housing market

Buying a Home? Realtors Say to Ask About Winter Storm Damage and Repairs

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A year after the winter storm damaged thousands of homes, local real estate agents and inspectors say the damage it caused is still influencing questions buyers are asking about homes.

The storm covered Texas with inches of ice and snow. Families endured nine days of below-freezing temperatures and into weeks of power and water outages and bursting pipes. Some families spent months cleaning flood damage and filing insurance claims.

"It was crazy. It was sad," said real estate broker Shana Acquisto.

Acquisto shared her experience dealing with a home listed for sale that sustained major damage.

"I think the count was 11 pipes busted during the listing. So, it was crazy, you know, and water everywhere," said Acquisto.

A year later she encourages all of her buyers to ask one simple question that could save money and heartache.

"Did you lose power? So they know kind of how to inspect," Acquisto said.

If the answer is yes, home inspector Lee Warren said buyers should ask for proof that the repairs were done.

"Look for evidence of previous repair, sheetrock repair, fresh painting, stuff of that nature, as you're doing your initial walkthrough," said Warren. "When you're doing your initial walkthrough, look around those bathroom areas, not just the shower wall or the wall, but look at the trim down to the bottom of the baseboard. Down at the bottom, you can see if something's been water damaged because a lot of those are particleboard. And they expand and they don't quite retract like they like you want them to. But that's usually a good sign of where you can find some damage."

Warren said homeowners faced several challenges trying to recover, while also dealing with rolling blackouts and a shortage of contractors and supplies.

"Did people actually pay attention to what their insurance was going to cover? And that was another huge one. A lot of people go for the cheapest insurance that they can and they don't get certain riders on their insurance, including water damage and that type of stuff and unfortunately, a lot of people fell victim to that. And they were on their own," he said.

He said buyers may be able to find hidden damage by asking insurance companies for a Comprehensive Loss Underwriting Exchange (CLUE) report.

"It's like a Carfax for houses," Warren said.

A CLUE report is a five to seven-year history of property damage claims made by the policyholder. Some claims, including water damage, can impact a buyer's ability to insure a property. Sellers can also request one to see if the claims history is accurate.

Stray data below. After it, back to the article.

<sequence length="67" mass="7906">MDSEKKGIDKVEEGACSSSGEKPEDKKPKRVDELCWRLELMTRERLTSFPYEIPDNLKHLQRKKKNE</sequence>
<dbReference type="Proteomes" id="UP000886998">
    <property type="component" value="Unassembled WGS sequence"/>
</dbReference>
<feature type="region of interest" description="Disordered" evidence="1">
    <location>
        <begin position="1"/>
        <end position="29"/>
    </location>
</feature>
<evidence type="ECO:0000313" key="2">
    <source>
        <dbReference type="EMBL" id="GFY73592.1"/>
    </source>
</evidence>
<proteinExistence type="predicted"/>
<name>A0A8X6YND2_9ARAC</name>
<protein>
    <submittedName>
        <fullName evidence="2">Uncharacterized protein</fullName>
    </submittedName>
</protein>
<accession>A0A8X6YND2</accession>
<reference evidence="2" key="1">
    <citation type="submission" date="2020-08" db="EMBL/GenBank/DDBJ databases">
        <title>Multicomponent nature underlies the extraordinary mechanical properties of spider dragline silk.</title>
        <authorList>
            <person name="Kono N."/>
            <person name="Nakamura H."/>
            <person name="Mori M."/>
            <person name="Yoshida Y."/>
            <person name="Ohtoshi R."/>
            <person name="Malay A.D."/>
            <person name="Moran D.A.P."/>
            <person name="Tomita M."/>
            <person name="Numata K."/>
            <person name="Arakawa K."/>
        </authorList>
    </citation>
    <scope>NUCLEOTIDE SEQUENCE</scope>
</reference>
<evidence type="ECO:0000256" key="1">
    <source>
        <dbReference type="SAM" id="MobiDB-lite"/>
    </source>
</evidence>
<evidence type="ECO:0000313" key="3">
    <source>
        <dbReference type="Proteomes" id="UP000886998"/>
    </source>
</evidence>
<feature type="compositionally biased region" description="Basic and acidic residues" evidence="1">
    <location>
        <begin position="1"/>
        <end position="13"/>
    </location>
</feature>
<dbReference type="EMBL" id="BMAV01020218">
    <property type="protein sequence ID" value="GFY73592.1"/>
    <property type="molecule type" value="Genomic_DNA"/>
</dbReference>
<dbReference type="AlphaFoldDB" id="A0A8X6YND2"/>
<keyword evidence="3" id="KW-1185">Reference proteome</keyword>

Warren and Acquisto said the storm inspired some homeowners to make upgrades. Many people looked for ways to weatherproof their homes and installed generators, tankless water heaters and more cold-tolerant landscaping.

Warren said he and other inspectors have started spending more time showing buyers where they can find water shutoff valves, and pointing out non-insulated water lines and water heaters next to exterior walls that are at a greater risk of freezing.

"It's like, okay, how many people actually fix it? Or do they just glaze over it on the report, which, unfortunately, does tend to happen a lot," said Warren.

But at least they know what they're buying. Acquisto said the market is so competitive some buyers have been tempted to skip inspections.

"People are buying sight unseen," said Acquisto.

She said it's better for both parties to take a little extra time to do their due diligence.

"Protect your investment, you don't want to find out later, after closing, some of these issues that really may have impacted your decision to move forward or not," she said.

Acquisto also said to make sure the home isn't part of any lawsuits or subject to any contractor or vendor liens. These are issues that should surface during the title work, but knowing early in the process could make a difference for prospective buyers.

Sellers' disclosures should also list any major material facts or issues the buyers should be aware of. She said asking upfront can still make buyers more aware and hold other parties accountable if there's damage that isn't disclosed.

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